The Supreme Court has upheld the order of the Competition Commission of India and NCLAT, wherein it had found that Ola and Uber do not facilitate cartelization or anti-competitive practices between drivers, who are independent individuals, who act independently of each other.
A three-judge bench of Justices Rohinton Fali Nariman, K. M. Joseph and Krishna Murari set aside the preliminary objections raised by the respondents against the informant/appellant filing information before the CCI and filing an appeal before the NCLAT.
The Court said, “Given the context of the Act in which the CCI and NCLAT deal with practices which have an adverse effect on competition in derogation of the interest of consumers, it is clear that the Act vests powers in the CCI & enables it to act in rem, in public interest. This would make it clear that a “person aggrieved” must, in the context of the Act, be understood widely and not be constructed narrowly.”
The appeal was filed at the instance of an Informant who describes himself as an independent practitioner of the law. The Appellant/Informant, by an Information filed on 13.08.2018, sought that the Competition Commission of India initiate an inquiry, under section 26(2) of the Competition Act, 2002, into the alleged anti-competitive conduct of ANI Technologies Pvt. Ltd. [“Ola”], and Uber India Systems Pvt. Ltd., Uber B.V. and Uber Technologies Inc. [together referred to as “Uber”], alleging that they entered into price-fixing agreements in contravention of Section 3(1) read with Section 3(3)(a) of the Act, and engaged in resale price maintenance in contravention of Section 3(1) read with Section 3(4)(e) of the Act. According to the informant, Uber and Ola provide radio taxi services and essentially operate as platforms through mobile applications which allow riders and drivers, that is, two sides of the platform, to interact. A trip’s fare is calculated by an algorithm based on many factors. The apps that are downloaded facilitate payment of fare by various modes.
The Informant alleged that due to algorithmic pricing, neither are riders able to negotiate fares with individual drivers for rides that are booked through the apps, nor are the drivers able to offer any discounts. Thus, the pricing algorithm takes away the freedom of riders and drivers to choose the best price on the basis of competition, as both have to accept the price set by the pricing algorithm. As per the terms and conditions agreed upon between Ola and Uber with their respective drivers, despite the fact that the drivers are independent entities who are not employees or agents of Ola or Uber, the driver is bound to accept the trip fare reflected in the app at the end of the trip, without having any discretion insofar as the same is concerned. The drivers receive their share of the fare only after the deduction of a commission by Ola and Uber for the services offered to the rider. Therefore, the Informant alleged that the pricing algorithm used by Ola and Uber artificially manipulates supply and demand, guaranteeing higher fares to drivers who would otherwise compete against one and another. Cooperation between drivers, through the Ola and Uber apps, results in concerted action under Section 3(3)(a) read with Section 3(1) of the Act. Thus, the Informant submitted that the Ola and Uber apps function akin to a trade association, facilitating the operation of a cartel. Further, since Ola and Uber have greater bargaining power than riders in the determination of price, they are able to implement price discrimination, whereby riders are charged on the basis of their willingness to pay and as a result, artificially inflated fares are paid. Various other averments qua resale price maintenance were also made, alleging a contravention of section 3(4)(e) of the Act.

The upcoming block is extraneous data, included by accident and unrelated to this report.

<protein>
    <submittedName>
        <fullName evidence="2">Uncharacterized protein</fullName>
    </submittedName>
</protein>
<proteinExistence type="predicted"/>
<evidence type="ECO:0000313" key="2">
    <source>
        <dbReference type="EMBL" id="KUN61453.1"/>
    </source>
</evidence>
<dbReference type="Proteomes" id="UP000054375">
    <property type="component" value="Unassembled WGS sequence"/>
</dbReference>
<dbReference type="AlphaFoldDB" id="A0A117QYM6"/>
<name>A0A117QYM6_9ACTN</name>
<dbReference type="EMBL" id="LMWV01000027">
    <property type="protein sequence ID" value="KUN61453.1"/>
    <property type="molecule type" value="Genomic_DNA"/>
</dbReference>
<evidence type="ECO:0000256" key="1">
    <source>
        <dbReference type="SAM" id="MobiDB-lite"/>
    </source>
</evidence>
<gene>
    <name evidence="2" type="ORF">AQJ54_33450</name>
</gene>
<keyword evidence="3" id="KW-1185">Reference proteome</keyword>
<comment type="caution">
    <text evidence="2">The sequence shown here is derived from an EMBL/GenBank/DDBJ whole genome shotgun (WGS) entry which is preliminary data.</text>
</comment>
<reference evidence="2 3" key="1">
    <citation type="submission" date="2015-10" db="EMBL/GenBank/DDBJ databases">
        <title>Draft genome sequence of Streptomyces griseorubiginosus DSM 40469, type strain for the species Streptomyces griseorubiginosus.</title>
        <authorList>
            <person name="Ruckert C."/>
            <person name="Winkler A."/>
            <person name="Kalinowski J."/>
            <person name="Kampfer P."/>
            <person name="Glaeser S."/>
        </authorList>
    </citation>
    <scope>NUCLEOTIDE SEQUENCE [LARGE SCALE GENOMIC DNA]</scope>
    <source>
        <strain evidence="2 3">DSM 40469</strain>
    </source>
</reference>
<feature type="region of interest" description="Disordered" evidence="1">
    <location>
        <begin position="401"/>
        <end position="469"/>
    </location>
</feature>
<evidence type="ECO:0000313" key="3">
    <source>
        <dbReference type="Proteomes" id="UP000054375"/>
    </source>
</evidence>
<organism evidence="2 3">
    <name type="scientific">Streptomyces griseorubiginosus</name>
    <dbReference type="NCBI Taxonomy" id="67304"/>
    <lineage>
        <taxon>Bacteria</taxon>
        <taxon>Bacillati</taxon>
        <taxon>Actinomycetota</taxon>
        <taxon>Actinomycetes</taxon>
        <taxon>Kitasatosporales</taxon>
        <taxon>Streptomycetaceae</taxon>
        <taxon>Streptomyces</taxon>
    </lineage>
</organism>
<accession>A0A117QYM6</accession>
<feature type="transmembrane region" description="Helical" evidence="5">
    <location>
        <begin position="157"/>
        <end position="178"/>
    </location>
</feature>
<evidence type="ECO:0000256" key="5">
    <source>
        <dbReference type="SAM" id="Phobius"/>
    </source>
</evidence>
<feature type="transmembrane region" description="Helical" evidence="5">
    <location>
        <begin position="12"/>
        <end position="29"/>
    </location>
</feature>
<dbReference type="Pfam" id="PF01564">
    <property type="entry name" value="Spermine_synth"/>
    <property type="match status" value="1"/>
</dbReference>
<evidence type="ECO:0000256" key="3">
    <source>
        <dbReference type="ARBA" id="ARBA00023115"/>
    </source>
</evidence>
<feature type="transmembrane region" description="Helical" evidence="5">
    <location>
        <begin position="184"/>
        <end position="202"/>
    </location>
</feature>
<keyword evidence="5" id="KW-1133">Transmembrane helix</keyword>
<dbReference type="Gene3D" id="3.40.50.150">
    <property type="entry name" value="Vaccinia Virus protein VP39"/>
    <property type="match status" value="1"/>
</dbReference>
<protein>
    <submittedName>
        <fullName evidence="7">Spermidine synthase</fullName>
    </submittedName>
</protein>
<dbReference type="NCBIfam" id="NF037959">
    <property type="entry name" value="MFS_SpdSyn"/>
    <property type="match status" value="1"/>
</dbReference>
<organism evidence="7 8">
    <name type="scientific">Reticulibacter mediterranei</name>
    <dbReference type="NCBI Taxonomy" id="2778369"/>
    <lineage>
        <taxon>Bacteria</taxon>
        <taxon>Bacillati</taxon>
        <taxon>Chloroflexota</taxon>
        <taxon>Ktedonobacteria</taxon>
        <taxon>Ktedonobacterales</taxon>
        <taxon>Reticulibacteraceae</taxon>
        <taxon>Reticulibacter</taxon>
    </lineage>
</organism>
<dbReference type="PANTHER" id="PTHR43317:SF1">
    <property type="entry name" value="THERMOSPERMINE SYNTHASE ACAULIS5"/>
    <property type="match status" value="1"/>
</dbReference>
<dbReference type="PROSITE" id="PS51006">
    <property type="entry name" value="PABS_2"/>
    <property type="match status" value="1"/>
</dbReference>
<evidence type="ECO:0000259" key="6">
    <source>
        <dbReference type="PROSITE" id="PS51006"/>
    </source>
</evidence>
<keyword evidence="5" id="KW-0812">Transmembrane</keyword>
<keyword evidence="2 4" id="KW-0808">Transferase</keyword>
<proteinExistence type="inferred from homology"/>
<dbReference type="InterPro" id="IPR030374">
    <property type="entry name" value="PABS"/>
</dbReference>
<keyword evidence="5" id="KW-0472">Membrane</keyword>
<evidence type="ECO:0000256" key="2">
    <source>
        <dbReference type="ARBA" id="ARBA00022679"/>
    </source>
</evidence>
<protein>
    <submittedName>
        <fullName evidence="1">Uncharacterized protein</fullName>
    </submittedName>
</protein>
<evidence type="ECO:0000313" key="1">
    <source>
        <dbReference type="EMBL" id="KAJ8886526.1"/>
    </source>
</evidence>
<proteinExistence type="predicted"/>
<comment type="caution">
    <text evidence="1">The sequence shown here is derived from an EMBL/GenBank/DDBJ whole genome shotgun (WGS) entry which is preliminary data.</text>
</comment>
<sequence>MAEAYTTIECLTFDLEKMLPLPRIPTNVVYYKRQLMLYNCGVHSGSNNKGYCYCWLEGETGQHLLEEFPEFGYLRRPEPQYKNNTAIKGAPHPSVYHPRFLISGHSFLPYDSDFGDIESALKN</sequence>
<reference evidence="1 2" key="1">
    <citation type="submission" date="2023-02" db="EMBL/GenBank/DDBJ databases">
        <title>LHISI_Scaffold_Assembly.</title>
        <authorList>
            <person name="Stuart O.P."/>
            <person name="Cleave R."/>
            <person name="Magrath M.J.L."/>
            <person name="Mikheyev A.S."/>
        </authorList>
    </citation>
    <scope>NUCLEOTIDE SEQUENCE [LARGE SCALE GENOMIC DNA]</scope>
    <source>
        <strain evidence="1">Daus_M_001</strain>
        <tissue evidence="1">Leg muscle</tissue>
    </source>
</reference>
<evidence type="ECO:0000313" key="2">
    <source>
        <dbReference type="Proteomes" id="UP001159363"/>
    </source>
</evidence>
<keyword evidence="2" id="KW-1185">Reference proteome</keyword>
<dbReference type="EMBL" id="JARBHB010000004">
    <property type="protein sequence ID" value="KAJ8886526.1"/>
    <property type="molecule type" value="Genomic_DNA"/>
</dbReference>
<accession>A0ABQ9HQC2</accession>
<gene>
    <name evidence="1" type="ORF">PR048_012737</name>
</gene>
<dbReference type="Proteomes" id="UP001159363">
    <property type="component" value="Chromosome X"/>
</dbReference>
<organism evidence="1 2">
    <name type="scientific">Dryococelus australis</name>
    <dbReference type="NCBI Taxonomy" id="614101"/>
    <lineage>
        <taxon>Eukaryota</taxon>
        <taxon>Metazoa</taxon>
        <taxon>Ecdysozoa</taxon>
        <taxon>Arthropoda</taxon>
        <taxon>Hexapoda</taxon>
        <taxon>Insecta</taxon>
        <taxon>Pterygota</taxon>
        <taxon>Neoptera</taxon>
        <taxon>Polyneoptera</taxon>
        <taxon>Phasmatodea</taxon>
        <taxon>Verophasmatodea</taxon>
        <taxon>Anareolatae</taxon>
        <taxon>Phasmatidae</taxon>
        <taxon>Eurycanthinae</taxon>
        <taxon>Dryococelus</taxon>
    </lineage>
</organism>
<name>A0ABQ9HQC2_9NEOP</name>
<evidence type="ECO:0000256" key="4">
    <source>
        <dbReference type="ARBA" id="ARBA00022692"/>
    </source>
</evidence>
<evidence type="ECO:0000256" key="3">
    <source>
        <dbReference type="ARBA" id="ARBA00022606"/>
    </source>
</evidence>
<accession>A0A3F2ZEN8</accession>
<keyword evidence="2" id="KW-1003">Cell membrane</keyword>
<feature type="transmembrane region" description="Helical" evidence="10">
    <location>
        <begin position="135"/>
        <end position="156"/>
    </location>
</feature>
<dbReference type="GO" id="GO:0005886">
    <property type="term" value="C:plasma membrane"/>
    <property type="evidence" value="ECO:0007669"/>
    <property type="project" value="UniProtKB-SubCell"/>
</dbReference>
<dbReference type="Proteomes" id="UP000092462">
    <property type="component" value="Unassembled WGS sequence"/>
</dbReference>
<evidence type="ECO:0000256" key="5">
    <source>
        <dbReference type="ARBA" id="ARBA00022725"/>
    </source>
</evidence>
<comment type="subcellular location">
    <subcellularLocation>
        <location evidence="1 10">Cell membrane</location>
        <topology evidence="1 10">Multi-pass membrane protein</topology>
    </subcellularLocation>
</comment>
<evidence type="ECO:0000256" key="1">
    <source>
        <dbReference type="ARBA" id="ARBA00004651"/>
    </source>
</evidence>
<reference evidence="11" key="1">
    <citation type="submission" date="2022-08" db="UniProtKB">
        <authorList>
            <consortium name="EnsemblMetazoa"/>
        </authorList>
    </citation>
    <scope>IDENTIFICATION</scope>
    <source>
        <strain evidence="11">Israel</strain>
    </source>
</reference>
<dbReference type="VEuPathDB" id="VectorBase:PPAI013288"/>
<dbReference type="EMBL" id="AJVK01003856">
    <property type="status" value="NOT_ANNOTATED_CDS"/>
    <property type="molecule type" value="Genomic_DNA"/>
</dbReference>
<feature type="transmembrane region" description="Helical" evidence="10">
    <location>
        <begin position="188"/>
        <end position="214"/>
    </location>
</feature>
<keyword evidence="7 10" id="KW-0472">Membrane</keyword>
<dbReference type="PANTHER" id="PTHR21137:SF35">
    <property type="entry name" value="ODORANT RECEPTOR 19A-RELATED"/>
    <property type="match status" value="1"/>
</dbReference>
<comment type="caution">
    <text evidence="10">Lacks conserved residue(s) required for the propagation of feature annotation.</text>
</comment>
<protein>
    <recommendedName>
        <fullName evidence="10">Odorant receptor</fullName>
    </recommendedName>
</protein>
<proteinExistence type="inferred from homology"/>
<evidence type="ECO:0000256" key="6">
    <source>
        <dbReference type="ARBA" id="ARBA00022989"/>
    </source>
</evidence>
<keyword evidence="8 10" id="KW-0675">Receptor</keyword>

The appellant/informant aggrieved by the Order of the CCI had filed an appeal before the NCLAT which had upheld the order of the CCI and also delved into the locus standi of the appellant and dismissed his appeal.